Is hydrogen the key to a sustainable transport system? An interview with Philippe Rosier, CEO, Symbio

rethink sustainability

Is hydrogen the key to a sustainable transport system? An interview with Philippe Rosier, CEO, Symbio

Interview published on https://lombardodier.lesechos.fr/ on 26 February 2021

Hydrogen fuel cells generate electricity by creating an electrochemical reaction and not combustion. In a fuel cell, hydrogen and oxygen are combined in order to produce electricity, water and heat1. This process could very well be the missing link in our journey to a sustainable transport system. Why? Because there are no carbon emissions and the tanks are quick to fill. So does this mean tomorrow's vehicles will run on hydrogen and, if so, when? We get some answers from Philippe Rosier, the CEO of Symbio, a joint subsidiary of Michelin and Faurecia that specialises in fuel cells.

For the transport sector to make a successful energy transition, we have to develop electromobility

We’re increasingly associating fuel cells or hydrogen batteries with future mobility. Why's that?

For the transport sector to make a successful energy transition, we have to develop electromobility. But only hydrogen technology – which is electric and by nature emission-free – currently fulfils the needs of drivers who use their vehicles frequently and need to recharge quickly. Hydrogen-powered vehicles have a similar range to cars that run on petrol and at least double that of battery-only electric vehicles. And best of all, "filling up with hydrogen" takes only a few minutes, just like refuelling with petrol. Hydrogen vehicles are able to communicate the temperature of their tanks to the pump in order to optimise the filling speed. Thus, this technology offers all the advantages of combustion engines but with zero emissions.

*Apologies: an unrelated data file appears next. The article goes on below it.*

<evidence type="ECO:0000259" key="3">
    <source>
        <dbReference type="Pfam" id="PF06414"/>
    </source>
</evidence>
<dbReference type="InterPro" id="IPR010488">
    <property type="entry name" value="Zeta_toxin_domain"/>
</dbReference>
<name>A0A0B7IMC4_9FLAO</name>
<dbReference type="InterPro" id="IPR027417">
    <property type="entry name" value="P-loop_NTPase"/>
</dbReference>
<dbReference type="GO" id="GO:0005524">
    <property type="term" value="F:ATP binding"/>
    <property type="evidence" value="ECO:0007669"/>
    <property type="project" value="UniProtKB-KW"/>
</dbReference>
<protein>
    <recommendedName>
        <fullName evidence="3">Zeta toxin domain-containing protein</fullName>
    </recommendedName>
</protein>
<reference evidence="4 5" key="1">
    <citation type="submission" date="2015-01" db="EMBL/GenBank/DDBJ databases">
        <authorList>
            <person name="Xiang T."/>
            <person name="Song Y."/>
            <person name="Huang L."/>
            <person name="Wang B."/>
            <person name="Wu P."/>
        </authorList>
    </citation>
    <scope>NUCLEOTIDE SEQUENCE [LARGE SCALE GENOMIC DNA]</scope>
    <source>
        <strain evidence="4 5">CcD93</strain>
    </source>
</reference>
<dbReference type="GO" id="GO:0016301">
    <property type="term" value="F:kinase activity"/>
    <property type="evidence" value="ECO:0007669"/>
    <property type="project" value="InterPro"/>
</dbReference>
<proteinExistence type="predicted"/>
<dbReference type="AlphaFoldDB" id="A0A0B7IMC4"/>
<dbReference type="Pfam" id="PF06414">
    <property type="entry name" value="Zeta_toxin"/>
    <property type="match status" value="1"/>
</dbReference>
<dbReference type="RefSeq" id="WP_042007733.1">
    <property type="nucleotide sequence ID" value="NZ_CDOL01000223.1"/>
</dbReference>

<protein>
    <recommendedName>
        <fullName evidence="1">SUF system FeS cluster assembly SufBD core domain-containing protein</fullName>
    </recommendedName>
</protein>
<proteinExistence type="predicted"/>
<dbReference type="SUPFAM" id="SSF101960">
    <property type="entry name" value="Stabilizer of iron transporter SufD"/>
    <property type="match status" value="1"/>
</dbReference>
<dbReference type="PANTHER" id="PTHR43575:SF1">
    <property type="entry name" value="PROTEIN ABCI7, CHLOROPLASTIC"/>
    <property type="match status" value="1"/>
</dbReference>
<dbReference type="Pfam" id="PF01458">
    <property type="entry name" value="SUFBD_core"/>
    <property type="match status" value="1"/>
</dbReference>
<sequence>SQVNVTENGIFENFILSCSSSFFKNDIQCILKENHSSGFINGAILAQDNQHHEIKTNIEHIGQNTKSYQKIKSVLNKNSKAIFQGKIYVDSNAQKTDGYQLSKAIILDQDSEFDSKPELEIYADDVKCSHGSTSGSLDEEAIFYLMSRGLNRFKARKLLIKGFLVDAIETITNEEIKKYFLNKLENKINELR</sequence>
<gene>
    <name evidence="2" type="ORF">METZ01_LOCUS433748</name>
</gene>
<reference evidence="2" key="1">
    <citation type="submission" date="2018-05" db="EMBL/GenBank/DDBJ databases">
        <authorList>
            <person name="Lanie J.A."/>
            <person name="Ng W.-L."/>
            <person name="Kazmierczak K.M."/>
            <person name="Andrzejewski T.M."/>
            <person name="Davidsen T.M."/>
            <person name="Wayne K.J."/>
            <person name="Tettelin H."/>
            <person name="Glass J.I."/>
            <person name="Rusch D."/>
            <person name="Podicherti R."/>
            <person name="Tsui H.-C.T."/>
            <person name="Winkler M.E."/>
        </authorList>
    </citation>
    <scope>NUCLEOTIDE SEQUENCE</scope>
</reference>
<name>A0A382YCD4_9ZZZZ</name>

So why aren't we seeing more hydrogen vehicles?

We are currently in the start-up phase – there are only 25,000 hydrogen vehicles in operation worldwide mainly in South Korea, Japan and California. Most of these are "captive fleets" – vehicles that return to the same hydrogen station every day. This means they can be used without having to wait for the area to develop a joined-up network of hydrogen stations. In France, we're mainly talking about light commercial vehicles, like the Renault Kangoo Hydrogen and PSA's first utility vehicles, which will be launched this year and are being equipped by Symbio, our company. The bus industry is one of the first markets where hydrogen is being used. For example, Symbio equips the buses manufactured by Safra. The same can be said for saloons that are being used as taxis. Take Hype for example. It operates over 100 Toyota Mirais in Paris. Next to come on board will be vehicles that require adapted infrastructure, such as trucks and privately owned cars. It's just a matter of time before hydrogen technology is widespread. Its growth will be exponential in the coming years.

It's just a matter of time before hydrogen technology is widespread. Its growth will be exponential in the coming years

So you're optimistic…